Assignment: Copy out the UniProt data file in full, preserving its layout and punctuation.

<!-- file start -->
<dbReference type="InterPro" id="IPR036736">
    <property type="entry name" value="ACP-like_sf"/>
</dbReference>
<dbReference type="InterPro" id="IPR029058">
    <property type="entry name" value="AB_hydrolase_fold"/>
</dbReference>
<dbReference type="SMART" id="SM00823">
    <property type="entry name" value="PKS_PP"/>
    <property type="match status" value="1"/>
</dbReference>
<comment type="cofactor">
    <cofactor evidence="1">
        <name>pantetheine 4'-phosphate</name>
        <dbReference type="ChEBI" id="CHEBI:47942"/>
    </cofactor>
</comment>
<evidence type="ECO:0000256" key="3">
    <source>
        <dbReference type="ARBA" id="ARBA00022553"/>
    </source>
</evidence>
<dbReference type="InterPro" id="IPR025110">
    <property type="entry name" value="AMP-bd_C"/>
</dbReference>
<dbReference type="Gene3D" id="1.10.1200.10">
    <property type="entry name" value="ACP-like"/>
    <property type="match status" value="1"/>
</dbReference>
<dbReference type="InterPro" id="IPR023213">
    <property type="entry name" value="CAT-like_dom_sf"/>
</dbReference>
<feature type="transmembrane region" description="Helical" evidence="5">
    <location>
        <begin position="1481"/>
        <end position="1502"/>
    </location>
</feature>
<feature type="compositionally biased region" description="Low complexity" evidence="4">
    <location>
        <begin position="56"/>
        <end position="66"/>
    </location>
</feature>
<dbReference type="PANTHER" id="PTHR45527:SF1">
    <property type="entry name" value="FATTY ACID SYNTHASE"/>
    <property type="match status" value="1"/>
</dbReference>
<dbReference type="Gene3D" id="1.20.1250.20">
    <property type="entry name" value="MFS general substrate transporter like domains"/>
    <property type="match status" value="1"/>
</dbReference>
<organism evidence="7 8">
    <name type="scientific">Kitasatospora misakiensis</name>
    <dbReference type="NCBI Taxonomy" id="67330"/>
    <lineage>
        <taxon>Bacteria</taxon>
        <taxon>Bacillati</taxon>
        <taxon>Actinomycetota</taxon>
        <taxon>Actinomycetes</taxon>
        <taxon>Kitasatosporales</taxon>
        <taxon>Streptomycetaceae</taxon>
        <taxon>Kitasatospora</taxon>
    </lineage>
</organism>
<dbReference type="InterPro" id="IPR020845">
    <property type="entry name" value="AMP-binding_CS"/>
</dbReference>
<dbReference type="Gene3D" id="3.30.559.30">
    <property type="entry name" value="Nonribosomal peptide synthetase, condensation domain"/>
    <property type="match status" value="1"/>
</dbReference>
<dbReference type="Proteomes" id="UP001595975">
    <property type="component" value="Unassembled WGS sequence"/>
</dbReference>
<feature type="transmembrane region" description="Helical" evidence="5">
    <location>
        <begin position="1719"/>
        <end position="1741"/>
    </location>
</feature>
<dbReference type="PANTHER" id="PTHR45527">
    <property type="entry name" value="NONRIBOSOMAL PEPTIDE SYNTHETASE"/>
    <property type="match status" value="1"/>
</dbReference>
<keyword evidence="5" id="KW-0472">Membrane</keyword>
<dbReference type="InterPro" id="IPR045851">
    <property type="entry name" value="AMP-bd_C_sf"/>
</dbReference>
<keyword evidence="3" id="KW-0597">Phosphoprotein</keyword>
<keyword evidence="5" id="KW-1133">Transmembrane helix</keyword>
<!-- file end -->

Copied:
<dbReference type="InterPro" id="IPR036736">
    <property type="entry name" value="ACP-like_sf"/>
</dbReference>
<dbReference type="InterPro" id="IPR029058">
    <property type="entry name" value="AB_hydrolase_fold"/>
</dbReference>
<dbReference type="SMART" id="SM00823">
    <property type="entry name" value="PKS_PP"/>
    <property type="match status" value="1"/>
</dbReference>
<comment type="cofactor">
    <cofactor evidence="1">
        <name>pantetheine 4'-phosphate</name>
        <dbReference type="ChEBI" id="CHEBI:47942"/>
    </cofactor>
</comment>
<evidence type="ECO:0000256" key="3">
    <source>
        <dbReference type="ARBA" id="ARBA00022553"/>
    </source>
</evidence>
<dbReference type="InterPro" id="IPR025110">
    <property type="entry name" value="AMP-bd_C"/>
</dbReference>
<dbReference type="Gene3D" id="1.10.1200.10">
    <property type="entry name" value="ACP-like"/>
    <property type="match status" value="1"/>
</dbReference>
<dbReference type="InterPro" id="IPR023213">
    <property type="entry name" value="CAT-like_dom_sf"/>
</dbReference>
<feature type="transmembrane region" description="Helical" evidence="5">
    <location>
        <begin position="1481"/>
        <end position="1502"/>
    </location>
</feature>
<feature type="compositionally biased region" description="Low complexity" evidence="4">
    <location>
        <begin position="56"/>
        <end position="66"/>
    </location>
</feature>
<dbReference type="PANTHER" id="PTHR45527:SF1">
    <property type="entry name" value="FATTY ACID SYNTHASE"/>
    <property type="match status" value="1"/>
</dbReference>
<dbReference type="Gene3D" id="1.20.1250.20">
    <property type="entry name" value="MFS general substrate transporter like domains"/>
    <property type="match status" value="1"/>
</dbReference>
<organism evidence="7 8">
    <name type="scientific">Kitasatospora misakiensis</name>
    <dbReference type="NCBI Taxonomy" id="67330"/>
    <lineage>
        <taxon>Bacteria</taxon>
        <taxon>Bacillati</taxon>
        <taxon>Actinomycetota</taxon>
        <taxon>Actinomycetes</taxon>
        <taxon>Kitasatosporales</taxon>
        <taxon>Streptomycetaceae</taxon>
        <taxon>Kitasatospora</taxon>
    </lineage>
</organism>
<dbReference type="InterPro" id="IPR020845">
    <property type="entry name" value="AMP-binding_CS"/>
</dbReference>
<dbReference type="Gene3D" id="3.30.559.30">
    <property type="entry name" value="Nonribosomal peptide synthetase, condensation domain"/>
    <property type="match status" value="1"/>
</dbReference>
<dbReference type="Proteomes" id="UP001595975">
    <property type="component" value="Unassembled WGS sequence"/>
</dbReference>
<feature type="transmembrane region" description="Helical" evidence="5">
    <location>
        <begin position="1719"/>
        <end position="1741"/>
    </location>
</feature>
<dbReference type="PANTHER" id="PTHR45527">
    <property type="entry name" value="NONRIBOSOMAL PEPTIDE SYNTHETASE"/>
    <property type="match status" value="1"/>
</dbReference>
<keyword evidence="5" id="KW-0472">Membrane</keyword>
<dbReference type="InterPro" id="IPR045851">
    <property type="entry name" value="AMP-bd_C_sf"/>
</dbReference>
<keyword evidence="3" id="KW-0597">Phosphoprotein</keyword>
<keyword evidence="5" id="KW-1133">Transmembrane helix</keyword>